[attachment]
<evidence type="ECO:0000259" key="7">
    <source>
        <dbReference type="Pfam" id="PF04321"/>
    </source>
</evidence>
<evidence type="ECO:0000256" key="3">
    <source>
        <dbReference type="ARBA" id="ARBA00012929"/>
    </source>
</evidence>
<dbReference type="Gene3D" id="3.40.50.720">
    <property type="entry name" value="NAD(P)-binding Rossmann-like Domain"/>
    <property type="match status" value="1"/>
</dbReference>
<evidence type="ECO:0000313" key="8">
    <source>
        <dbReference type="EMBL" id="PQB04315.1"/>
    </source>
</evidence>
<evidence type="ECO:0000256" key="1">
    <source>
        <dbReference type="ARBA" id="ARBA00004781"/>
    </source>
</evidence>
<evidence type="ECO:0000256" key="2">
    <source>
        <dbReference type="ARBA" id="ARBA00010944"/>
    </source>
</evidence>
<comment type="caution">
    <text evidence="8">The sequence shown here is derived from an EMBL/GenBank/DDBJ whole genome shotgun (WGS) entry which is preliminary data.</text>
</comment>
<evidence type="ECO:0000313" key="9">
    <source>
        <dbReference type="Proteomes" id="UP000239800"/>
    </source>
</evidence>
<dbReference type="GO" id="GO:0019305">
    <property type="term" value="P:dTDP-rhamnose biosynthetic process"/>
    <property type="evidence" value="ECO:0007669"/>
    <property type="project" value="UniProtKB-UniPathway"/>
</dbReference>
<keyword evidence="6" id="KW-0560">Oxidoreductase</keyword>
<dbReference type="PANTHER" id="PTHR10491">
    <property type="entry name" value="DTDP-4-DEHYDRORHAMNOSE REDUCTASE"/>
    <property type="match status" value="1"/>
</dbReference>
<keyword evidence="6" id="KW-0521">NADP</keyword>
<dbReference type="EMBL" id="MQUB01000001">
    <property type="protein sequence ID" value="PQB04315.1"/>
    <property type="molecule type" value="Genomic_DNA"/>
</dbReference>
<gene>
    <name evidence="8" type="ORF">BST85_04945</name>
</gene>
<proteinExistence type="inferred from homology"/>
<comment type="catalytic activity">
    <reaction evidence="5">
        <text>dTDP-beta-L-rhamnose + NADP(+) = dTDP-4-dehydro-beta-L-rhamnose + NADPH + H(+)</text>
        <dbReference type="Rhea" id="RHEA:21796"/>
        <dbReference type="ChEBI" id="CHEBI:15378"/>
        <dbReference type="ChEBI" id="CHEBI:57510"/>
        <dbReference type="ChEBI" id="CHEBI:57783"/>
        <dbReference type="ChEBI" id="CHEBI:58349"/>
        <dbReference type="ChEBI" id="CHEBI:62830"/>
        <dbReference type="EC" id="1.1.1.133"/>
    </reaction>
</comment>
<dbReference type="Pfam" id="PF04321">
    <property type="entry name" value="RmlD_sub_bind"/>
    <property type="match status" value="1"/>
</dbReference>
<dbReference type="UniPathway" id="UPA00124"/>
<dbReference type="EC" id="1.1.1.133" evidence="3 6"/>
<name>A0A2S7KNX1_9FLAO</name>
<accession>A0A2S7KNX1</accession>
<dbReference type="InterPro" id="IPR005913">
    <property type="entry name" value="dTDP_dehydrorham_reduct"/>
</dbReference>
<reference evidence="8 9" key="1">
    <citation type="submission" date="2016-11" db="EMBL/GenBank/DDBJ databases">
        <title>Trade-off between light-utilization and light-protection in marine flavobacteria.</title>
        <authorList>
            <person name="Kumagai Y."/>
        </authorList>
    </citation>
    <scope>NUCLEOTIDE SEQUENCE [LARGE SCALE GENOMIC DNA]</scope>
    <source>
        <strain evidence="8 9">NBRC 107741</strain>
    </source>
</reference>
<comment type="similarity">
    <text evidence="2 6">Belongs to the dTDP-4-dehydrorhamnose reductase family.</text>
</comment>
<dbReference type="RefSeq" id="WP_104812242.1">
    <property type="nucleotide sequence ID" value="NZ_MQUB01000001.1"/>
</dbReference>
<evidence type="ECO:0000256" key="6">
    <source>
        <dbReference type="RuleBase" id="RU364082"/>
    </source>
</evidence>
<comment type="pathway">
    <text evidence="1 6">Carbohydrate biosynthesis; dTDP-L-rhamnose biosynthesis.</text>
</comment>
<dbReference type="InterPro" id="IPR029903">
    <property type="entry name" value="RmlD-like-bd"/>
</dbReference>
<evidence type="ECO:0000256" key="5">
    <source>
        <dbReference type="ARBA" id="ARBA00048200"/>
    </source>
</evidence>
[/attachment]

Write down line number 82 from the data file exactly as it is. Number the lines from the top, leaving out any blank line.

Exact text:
        <title>Trade-off between light-utilization and light-protection in marine flavobacteria.</title>